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Years ago I took over two former dogs because it was clear the dogs wanted to be with me. I didn't attack the owners. I started out "joking" and saying if the owner ever decided to get rid of the dog that I would love to have him. I did things like pointing out that I had two boys who could keep the dog busy. With a different owner I pointed out that I had a secure fence and was really well suited to own a dog with this dog's particular needs. I was referring to the fact that that dog was a Siberian husky and was difficult to own because they are super escape artists and require a lot of exercise. I continued like this and was careful not to place the owner on the defansive. I never had to offer to buy either dog, but I would have if it became necessary. It is very important, once the owner agrees to give up the dog, to get a bill of sale for a dollar or whatever amount is necessary. The bill of sale "protects" the original owner in the future if the dog should hurt someone or damage property. That kind of thinking helps persuade the original owner to agree to "sell" the dog, and the bill of sale precludes the original owner from taking the dog back. If the dog is licensed the new owner needs to report the change of ownership immediately. Or, if the dog isn't licensed, the new owner needs to get one ASAP. Once ownership is legal the dog should be nutered if he hasn't already been fixed. With this visit to the vet the new owner needs to ask for any existing vet records from the previous owner. Again, don't alienate the previous owner if there are no records or if the dog has never even seen a vet. If the new owner is serious about wanting the dog he has to take on the responsibilities of serious pet ownership. This new dog does represent the increased cost to the new owner. I really hope your son manages to get this dog as his own, so the poor dog can have a suitable, loving home. Good luck!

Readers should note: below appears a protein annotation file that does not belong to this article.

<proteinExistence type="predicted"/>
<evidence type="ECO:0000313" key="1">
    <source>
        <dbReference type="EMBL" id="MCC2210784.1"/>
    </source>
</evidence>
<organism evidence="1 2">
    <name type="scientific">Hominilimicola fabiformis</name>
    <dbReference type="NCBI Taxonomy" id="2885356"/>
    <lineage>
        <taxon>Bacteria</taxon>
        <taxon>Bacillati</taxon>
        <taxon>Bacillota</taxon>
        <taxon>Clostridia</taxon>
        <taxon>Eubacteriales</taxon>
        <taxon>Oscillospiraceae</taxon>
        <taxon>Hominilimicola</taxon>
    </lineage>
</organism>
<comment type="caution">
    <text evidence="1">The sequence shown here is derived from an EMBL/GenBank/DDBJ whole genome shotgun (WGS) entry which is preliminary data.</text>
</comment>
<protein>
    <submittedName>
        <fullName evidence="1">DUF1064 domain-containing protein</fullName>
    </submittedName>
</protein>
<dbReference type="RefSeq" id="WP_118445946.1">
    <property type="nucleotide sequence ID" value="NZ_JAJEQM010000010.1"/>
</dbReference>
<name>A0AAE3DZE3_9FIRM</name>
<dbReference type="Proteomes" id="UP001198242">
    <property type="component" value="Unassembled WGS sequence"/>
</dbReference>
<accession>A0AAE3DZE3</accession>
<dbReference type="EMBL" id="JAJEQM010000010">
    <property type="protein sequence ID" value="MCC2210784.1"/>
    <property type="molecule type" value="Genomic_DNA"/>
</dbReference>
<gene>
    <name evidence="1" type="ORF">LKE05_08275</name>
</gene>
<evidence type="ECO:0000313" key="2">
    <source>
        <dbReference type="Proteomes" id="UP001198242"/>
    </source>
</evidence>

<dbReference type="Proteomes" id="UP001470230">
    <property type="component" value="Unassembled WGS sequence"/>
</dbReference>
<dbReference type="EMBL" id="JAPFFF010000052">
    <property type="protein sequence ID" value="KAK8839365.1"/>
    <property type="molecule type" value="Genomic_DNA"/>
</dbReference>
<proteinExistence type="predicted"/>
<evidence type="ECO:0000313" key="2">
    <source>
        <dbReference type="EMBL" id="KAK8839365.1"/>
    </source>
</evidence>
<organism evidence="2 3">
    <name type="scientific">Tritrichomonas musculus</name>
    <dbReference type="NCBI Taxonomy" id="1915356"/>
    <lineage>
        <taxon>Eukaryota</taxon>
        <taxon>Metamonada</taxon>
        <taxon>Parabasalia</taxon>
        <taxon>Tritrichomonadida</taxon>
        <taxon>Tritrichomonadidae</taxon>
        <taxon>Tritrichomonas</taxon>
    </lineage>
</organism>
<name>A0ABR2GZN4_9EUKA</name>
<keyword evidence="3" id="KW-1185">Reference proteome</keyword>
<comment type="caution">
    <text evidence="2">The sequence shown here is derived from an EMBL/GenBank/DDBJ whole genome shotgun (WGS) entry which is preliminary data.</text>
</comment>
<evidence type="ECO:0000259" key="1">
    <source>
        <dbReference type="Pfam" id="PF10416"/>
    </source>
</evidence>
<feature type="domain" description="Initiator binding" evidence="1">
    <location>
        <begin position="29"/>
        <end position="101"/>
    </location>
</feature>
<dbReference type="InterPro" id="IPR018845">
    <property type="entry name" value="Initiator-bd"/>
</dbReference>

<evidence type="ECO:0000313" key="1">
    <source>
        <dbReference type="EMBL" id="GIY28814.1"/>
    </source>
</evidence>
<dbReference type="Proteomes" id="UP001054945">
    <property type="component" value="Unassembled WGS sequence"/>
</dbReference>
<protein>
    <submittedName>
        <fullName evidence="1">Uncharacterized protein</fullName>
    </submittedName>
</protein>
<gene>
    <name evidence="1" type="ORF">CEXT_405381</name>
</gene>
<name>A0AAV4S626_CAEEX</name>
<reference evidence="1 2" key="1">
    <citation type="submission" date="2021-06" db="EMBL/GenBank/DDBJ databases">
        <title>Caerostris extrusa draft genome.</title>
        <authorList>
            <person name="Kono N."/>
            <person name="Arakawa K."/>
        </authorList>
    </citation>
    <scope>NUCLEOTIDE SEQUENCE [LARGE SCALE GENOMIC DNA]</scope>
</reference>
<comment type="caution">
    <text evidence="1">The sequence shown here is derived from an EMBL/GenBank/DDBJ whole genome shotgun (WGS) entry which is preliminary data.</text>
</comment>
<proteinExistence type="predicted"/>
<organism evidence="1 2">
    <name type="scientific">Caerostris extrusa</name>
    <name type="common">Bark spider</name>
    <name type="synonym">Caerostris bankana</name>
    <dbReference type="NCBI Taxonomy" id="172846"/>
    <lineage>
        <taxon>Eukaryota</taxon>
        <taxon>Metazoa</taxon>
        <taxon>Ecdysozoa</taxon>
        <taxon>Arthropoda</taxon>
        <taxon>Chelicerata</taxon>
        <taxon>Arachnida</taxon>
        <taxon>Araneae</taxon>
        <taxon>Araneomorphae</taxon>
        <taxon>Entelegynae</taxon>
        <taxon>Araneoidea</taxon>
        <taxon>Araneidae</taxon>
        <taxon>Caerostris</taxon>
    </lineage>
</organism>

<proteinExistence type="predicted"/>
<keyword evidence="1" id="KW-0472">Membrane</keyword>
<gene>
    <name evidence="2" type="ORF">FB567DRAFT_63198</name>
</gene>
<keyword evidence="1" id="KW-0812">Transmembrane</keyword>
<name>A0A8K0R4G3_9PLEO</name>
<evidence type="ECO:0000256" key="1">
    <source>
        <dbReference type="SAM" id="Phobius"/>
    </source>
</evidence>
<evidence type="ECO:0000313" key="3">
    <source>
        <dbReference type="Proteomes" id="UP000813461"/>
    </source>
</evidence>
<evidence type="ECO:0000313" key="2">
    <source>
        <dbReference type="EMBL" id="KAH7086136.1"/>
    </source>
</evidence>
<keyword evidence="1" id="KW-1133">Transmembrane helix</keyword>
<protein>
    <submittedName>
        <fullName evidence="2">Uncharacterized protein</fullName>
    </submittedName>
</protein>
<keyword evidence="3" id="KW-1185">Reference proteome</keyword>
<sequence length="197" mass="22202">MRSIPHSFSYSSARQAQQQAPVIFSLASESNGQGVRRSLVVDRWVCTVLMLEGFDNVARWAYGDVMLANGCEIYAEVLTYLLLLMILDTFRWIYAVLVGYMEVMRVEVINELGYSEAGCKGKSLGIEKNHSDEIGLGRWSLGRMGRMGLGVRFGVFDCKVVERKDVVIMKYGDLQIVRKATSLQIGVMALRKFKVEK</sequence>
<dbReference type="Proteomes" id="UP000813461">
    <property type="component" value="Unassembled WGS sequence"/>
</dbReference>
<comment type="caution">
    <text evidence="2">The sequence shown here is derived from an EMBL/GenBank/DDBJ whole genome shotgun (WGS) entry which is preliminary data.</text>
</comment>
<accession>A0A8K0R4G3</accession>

PS, I currently own four rescued Siberian huskies, two rescued cats, and one adopted cat. Second hand pets give first class love!